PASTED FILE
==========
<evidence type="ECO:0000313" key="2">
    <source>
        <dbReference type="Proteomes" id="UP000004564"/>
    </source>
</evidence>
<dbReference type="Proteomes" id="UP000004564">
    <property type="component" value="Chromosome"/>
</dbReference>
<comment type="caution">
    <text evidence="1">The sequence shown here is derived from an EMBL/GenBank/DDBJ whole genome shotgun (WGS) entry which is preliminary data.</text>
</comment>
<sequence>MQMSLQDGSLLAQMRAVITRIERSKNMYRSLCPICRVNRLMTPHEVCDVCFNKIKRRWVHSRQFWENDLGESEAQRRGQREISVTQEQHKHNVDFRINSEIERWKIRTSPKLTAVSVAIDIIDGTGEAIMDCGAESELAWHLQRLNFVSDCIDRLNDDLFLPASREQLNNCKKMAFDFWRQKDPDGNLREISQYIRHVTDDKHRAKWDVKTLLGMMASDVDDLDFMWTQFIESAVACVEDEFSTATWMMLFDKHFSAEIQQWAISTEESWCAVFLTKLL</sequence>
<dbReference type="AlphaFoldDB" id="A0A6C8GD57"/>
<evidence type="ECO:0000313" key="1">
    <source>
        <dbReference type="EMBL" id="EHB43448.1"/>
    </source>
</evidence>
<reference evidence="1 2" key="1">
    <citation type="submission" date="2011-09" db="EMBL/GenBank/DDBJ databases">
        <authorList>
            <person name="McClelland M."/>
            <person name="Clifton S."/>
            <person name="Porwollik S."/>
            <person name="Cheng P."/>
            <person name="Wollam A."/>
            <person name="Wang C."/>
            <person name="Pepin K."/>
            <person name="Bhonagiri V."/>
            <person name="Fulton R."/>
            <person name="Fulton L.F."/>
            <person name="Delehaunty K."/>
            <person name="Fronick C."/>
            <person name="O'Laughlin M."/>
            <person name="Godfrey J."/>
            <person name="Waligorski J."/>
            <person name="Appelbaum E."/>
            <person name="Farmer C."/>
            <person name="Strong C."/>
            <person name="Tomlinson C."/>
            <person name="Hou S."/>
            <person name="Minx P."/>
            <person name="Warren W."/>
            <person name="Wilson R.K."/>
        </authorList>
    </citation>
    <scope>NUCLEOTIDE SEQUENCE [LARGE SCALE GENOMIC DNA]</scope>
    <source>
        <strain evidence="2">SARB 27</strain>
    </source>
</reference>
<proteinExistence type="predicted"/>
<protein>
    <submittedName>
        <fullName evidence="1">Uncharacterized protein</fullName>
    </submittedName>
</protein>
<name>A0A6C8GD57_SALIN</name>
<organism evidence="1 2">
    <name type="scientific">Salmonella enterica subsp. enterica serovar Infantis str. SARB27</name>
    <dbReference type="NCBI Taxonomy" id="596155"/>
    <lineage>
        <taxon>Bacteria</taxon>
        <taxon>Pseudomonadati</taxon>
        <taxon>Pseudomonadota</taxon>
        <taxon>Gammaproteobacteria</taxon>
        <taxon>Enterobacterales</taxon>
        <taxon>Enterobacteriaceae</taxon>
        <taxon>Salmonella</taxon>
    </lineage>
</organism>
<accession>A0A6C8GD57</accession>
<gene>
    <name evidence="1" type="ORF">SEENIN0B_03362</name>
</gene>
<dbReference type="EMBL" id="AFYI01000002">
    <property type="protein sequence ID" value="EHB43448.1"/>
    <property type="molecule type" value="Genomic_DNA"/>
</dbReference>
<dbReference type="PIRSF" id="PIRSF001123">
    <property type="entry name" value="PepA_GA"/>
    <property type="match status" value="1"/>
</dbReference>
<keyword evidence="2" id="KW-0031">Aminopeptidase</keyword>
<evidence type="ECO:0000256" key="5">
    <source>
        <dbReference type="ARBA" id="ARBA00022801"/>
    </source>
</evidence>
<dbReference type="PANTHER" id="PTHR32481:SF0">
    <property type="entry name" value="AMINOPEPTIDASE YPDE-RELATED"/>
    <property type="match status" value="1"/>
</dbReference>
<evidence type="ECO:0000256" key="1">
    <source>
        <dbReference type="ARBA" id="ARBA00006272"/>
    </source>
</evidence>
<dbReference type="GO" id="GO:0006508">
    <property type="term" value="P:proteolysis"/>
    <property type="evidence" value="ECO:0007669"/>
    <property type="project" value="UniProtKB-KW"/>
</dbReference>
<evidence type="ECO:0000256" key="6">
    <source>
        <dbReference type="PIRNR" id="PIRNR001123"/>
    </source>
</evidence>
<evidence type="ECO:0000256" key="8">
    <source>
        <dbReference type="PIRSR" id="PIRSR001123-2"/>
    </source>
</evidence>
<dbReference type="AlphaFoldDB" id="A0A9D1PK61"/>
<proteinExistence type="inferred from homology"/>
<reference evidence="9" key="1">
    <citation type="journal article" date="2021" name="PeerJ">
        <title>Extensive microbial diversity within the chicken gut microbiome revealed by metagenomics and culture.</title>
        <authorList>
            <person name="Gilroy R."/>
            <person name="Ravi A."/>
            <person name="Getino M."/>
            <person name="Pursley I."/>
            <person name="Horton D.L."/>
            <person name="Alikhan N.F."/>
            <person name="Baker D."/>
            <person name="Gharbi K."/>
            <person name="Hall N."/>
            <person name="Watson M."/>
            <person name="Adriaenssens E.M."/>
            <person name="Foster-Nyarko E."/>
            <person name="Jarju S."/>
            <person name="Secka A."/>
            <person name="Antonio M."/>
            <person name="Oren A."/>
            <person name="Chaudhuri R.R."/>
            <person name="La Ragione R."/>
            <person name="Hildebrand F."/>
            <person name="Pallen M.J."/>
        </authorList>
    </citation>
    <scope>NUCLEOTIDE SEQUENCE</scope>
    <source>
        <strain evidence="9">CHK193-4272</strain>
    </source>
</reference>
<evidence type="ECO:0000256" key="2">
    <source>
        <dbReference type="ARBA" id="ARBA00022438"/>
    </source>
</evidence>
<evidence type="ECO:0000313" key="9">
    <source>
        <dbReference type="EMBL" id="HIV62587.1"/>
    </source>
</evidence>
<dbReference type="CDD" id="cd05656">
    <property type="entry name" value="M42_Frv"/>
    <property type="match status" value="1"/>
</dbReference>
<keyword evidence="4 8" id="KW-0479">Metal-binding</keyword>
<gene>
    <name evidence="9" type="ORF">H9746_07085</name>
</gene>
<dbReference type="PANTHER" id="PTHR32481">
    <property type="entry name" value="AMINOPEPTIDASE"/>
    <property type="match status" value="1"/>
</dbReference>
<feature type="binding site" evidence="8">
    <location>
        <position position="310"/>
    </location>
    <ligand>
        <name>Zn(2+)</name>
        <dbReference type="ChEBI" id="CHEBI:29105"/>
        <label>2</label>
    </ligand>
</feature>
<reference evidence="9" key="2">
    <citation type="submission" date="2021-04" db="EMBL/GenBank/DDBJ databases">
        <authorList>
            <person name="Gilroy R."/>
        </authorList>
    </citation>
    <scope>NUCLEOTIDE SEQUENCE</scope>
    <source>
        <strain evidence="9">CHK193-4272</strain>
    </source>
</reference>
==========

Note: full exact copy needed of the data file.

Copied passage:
<evidence type="ECO:0000313" key="2">
    <source>
        <dbReference type="Proteomes" id="UP000004564"/>
    </source>
</evidence>
<dbReference type="Proteomes" id="UP000004564">
    <property type="component" value="Chromosome"/>
</dbReference>
<comment type="caution">
    <text evidence="1">The sequence shown here is derived from an EMBL/GenBank/DDBJ whole genome shotgun (WGS) entry which is preliminary data.</text>
</comment>
<sequence>MQMSLQDGSLLAQMRAVITRIERSKNMYRSLCPICRVNRLMTPHEVCDVCFNKIKRRWVHSRQFWENDLGESEAQRRGQREISVTQEQHKHNVDFRINSEIERWKIRTSPKLTAVSVAIDIIDGTGEAIMDCGAESELAWHLQRLNFVSDCIDRLNDDLFLPASREQLNNCKKMAFDFWRQKDPDGNLREISQYIRHVTDDKHRAKWDVKTLLGMMASDVDDLDFMWTQFIESAVACVEDEFSTATWMMLFDKHFSAEIQQWAISTEESWCAVFLTKLL</sequence>
<dbReference type="AlphaFoldDB" id="A0A6C8GD57"/>
<evidence type="ECO:0000313" key="1">
    <source>
        <dbReference type="EMBL" id="EHB43448.1"/>
    </source>
</evidence>
<reference evidence="1 2" key="1">
    <citation type="submission" date="2011-09" db="EMBL/GenBank/DDBJ databases">
        <authorList>
            <person name="McClelland M."/>
            <person name="Clifton S."/>
            <person name="Porwollik S."/>
            <person name="Cheng P."/>
            <person name="Wollam A."/>
            <person name="Wang C."/>
            <person name="Pepin K."/>
            <person name="Bhonagiri V."/>
            <person name="Fulton R."/>
            <person name="Fulton L.F."/>
            <person name="Delehaunty K."/>
            <person name="Fronick C."/>
            <person name="O'Laughlin M."/>
            <person name="Godfrey J."/>
            <person name="Waligorski J."/>
            <person name="Appelbaum E."/>
            <person name="Farmer C."/>
            <person name="Strong C."/>
            <person name="Tomlinson C."/>
            <person name="Hou S."/>
            <person name="Minx P."/>
            <person name="Warren W."/>
            <person name="Wilson R.K."/>
        </authorList>
    </citation>
    <scope>NUCLEOTIDE SEQUENCE [LARGE SCALE GENOMIC DNA]</scope>
    <source>
        <strain evidence="2">SARB 27</strain>
    </source>
</reference>
<proteinExistence type="predicted"/>
<protein>
    <submittedName>
        <fullName evidence="1">Uncharacterized protein</fullName>
    </submittedName>
</protein>
<name>A0A6C8GD57_SALIN</name>
<organism evidence="1 2">
    <name type="scientific">Salmonella enterica subsp. enterica serovar Infantis str. SARB27</name>
    <dbReference type="NCBI Taxonomy" id="596155"/>
    <lineage>
        <taxon>Bacteria</taxon>
        <taxon>Pseudomonadati</taxon>
        <taxon>Pseudomonadota</taxon>
        <taxon>Gammaproteobacteria</taxon>
        <taxon>Enterobacterales</taxon>
        <taxon>Enterobacteriaceae</taxon>
        <taxon>Salmonella</taxon>
    </lineage>
</organism>
<accession>A0A6C8GD57</accession>
<gene>
    <name evidence="1" type="ORF">SEENIN0B_03362</name>
</gene>
<dbReference type="EMBL" id="AFYI01000002">
    <property type="protein sequence ID" value="EHB43448.1"/>
    <property type="molecule type" value="Genomic_DNA"/>
</dbReference>
<dbReference type="PIRSF" id="PIRSF001123">
    <property type="entry name" value="PepA_GA"/>
    <property type="match status" value="1"/>
</dbReference>
<keyword evidence="2" id="KW-0031">Aminopeptidase</keyword>
<evidence type="ECO:0000256" key="5">
    <source>
        <dbReference type="ARBA" id="ARBA00022801"/>
    </source>
</evidence>
<dbReference type="PANTHER" id="PTHR32481:SF0">
    <property type="entry name" value="AMINOPEPTIDASE YPDE-RELATED"/>
    <property type="match status" value="1"/>
</dbReference>
<evidence type="ECO:0000256" key="1">
    <source>
        <dbReference type="ARBA" id="ARBA00006272"/>
    </source>
</evidence>
<dbReference type="GO" id="GO:0006508">
    <property type="term" value="P:proteolysis"/>
    <property type="evidence" value="ECO:0007669"/>
    <property type="project" value="UniProtKB-KW"/>
</dbReference>
<evidence type="ECO:0000256" key="6">
    <source>
        <dbReference type="PIRNR" id="PIRNR001123"/>
    </source>
</evidence>
<evidence type="ECO:0000256" key="8">
    <source>
        <dbReference type="PIRSR" id="PIRSR001123-2"/>
    </source>
</evidence>
<dbReference type="AlphaFoldDB" id="A0A9D1PK61"/>
<proteinExistence type="inferred from homology"/>
<reference evidence="9" key="1">
    <citation type="journal article" date="2021" name="PeerJ">
        <title>Extensive microbial diversity within the chicken gut microbiome revealed by metagenomics and culture.</title>
        <authorList>
            <person name="Gilroy R."/>
            <person name="Ravi A."/>
            <person name="Getino M."/>
            <person name="Pursley I."/>
            <person name="Horton D.L."/>
            <person name="Alikhan N.F."/>
            <person name="Baker D."/>
            <person name="Gharbi K."/>
            <person name="Hall N."/>
            <person name="Watson M."/>
            <person name="Adriaenssens E.M."/>
            <person name="Foster-Nyarko E."/>
            <person name="Jarju S."/>
            <person name="Secka A."/>
            <person name="Antonio M."/>
            <person name="Oren A."/>
            <person name="Chaudhuri R.R."/>
            <person name="La Ragione R."/>
            <person name="Hildebrand F."/>
            <person name="Pallen M.J."/>
        </authorList>
    </citation>
    <scope>NUCLEOTIDE SEQUENCE</scope>
    <source>
        <strain evidence="9">CHK193-4272</strain>
    </source>
</reference>
<evidence type="ECO:0000256" key="2">
    <source>
        <dbReference type="ARBA" id="ARBA00022438"/>
    </source>
</evidence>
<evidence type="ECO:0000313" key="9">
    <source>
        <dbReference type="EMBL" id="HIV62587.1"/>
    </source>
</evidence>
<dbReference type="CDD" id="cd05656">
    <property type="entry name" value="M42_Frv"/>
    <property type="match status" value="1"/>
</dbReference>
<keyword evidence="4 8" id="KW-0479">Metal-binding</keyword>
<gene>
    <name evidence="9" type="ORF">H9746_07085</name>
</gene>
<dbReference type="PANTHER" id="PTHR32481">
    <property type="entry name" value="AMINOPEPTIDASE"/>
    <property type="match status" value="1"/>
</dbReference>
<feature type="binding site" evidence="8">
    <location>
        <position position="310"/>
    </location>
    <ligand>
        <name>Zn(2+)</name>
        <dbReference type="ChEBI" id="CHEBI:29105"/>
        <label>2</label>
    </ligand>
</feature>
<reference evidence="9" key="2">
    <citation type="submission" date="2021-04" db="EMBL/GenBank/DDBJ databases">
        <authorList>
            <person name="Gilroy R."/>
        </authorList>
    </citation>
    <scope>NUCLEOTIDE SEQUENCE</scope>
    <source>
        <strain evidence="9">CHK193-4272</strain>
    </source>
</reference>